• Add the bread crumbs, black pepper, oregano, basil, and parsley and 1/4 cup of white wine to the skillet.
  • Bake at 350° for 10 minutes.

SCAMPI—III (serves 4)

  • 2 tablespoons unsalted butter
  • 3 tablespoons olive oil
  • 1 1/2 pounds scampi or shrimp, shelled and deveined
  • Juice of 1/2 a lemon
  • 1/3 cup white wine
  • 1/4 teaspoon ground saf­fron*
  • 1 tablespoon minced fresh parsley
  • In a skillet heat the butter and olive oil and saute the scampi for about 4 minutes or just until they start to turn pink.
  • Remove the scampi to a serving platter and keep warm.
  • Add all the remaining ingredients to the skillet and cook over medium heat, stirring constantly, for about 7 minutes until heated through and reduced by half. Spoon the sauce over the scampi.

* Saffron is most easily ground with a mortar and pestle, but putting the saffron on a flat plate and crushing it with the bowl of a teaspoon works almost as well. Rice goes well with these seafood dishes, and the fennel in the following recipe gives an unusual and refreshing taste.

FENNEL RICE (serves 4)

  • 1 cup rice
  • 2 fennel
  • 1 large onion, chopped
  • 3 tablespoons unsalted butter
  • 2 cans (10 1/2 ounces each) beef broth
  • 3 tablespoons freshly grat­ed Parmesan cheese
  • Scrub the fennel; remove the leaves and cut the bulb of the fennel into thin slices.
  • Melt the butter in a skillet and fry the onion and fennel for 5 minutes, stirring occasionally.
  • Add the rice to the skillet and fry it for an additional 5 minutes, stirring constantly.
  • Slowly stir in the beef broth. Cover and simmer for 20 minutes or until the rice is done. The rice should be very moist.
  • Add the Parmesan cheese to the cooked rice, stir it, and serve.

No piece on Venetian cook­ing would be complete without a recipe for ris e bis, a mixture of rice and peas. Traditionally served to celebrate the feast day of St. Mark, it has been popular for centuries and was sup­posedly a great favorite of Ernest Hemingway — it will most likely become a favorite of yours, too.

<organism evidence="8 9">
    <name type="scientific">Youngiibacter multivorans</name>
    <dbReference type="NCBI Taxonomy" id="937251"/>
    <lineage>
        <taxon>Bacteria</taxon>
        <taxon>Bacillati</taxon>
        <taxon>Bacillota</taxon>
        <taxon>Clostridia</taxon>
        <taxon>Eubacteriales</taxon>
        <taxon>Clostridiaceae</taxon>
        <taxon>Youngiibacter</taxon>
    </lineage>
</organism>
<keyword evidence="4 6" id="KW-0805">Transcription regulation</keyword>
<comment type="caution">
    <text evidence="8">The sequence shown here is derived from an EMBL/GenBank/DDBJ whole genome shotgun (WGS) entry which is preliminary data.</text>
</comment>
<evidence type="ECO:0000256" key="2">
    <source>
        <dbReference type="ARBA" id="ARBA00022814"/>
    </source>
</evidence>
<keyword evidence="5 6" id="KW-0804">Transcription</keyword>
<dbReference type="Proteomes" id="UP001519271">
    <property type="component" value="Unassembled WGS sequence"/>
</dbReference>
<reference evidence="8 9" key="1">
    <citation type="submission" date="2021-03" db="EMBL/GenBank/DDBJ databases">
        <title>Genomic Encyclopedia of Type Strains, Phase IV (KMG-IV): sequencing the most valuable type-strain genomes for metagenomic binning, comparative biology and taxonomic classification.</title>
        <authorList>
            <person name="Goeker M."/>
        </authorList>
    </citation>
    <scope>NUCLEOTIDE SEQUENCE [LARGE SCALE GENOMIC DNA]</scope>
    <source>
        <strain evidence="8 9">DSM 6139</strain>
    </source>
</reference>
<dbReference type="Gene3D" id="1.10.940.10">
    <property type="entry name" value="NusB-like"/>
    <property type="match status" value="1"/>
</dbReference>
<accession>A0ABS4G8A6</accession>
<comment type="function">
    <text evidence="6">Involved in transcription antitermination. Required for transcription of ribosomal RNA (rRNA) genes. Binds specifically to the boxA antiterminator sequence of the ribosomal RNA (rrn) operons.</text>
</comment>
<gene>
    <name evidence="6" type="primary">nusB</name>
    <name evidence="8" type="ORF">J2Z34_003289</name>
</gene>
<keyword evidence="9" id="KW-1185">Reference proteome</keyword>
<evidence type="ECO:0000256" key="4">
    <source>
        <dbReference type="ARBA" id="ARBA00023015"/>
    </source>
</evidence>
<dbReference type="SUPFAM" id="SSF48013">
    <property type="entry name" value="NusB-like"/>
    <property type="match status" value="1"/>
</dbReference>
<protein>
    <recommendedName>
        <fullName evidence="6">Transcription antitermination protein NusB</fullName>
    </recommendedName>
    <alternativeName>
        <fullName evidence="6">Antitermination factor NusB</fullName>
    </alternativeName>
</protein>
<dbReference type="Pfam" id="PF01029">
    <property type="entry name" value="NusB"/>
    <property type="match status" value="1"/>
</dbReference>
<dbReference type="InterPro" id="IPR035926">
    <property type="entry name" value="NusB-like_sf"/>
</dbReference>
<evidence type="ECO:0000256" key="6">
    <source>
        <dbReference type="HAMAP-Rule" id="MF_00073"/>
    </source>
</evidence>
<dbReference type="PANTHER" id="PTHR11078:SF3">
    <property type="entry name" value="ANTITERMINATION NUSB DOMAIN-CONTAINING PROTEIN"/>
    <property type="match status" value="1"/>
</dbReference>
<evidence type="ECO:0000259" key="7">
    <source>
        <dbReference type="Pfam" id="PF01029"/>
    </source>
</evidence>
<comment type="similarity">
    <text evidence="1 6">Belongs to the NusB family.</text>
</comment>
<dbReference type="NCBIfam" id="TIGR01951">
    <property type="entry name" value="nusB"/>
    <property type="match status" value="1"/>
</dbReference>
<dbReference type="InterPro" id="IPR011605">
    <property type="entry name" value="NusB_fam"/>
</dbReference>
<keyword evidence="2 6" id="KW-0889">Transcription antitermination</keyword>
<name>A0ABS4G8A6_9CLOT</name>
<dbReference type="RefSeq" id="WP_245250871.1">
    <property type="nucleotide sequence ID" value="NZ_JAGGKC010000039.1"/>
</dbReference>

RIS E BIS (Rice and Peas) (serves 4)

  • 5 slices prosciutto ham
  • 3 tablespoons unsalted butler
  • 1 large onion, chopped
  • 1 cup rice
  • 1 cup water
  • 1 can (10 3/4 ounces) con­densed chicken broth
  • 1 cup frozen green peas
  • 4 lettuce leaves, sliced in thin strips
  • 3 tablespoons freshly grated Parmesan cheese
  • Trim off, and discard, the excess fat from the pro­sciutto ham: set the ham aside.
  • Melt the butter in saucepan over low heat. Stir in the prosciutto ham, chopped onion, and rice and cook until the onion is translucent.
  • Add the water and chicken broth and bring to a boil. Lower the heat, cover, and simmer for 15 minutes.
  • Stir in the green peas and lettuce leaves and simmer for 10 more minutes or until the rice is done.
  • Sprinkle with Parmesan cheese, toss gently, and serve.

The variety of Venetian cuisine easily warrants more than one column; accordingly, we will “table talk” about this wonderful city again next time.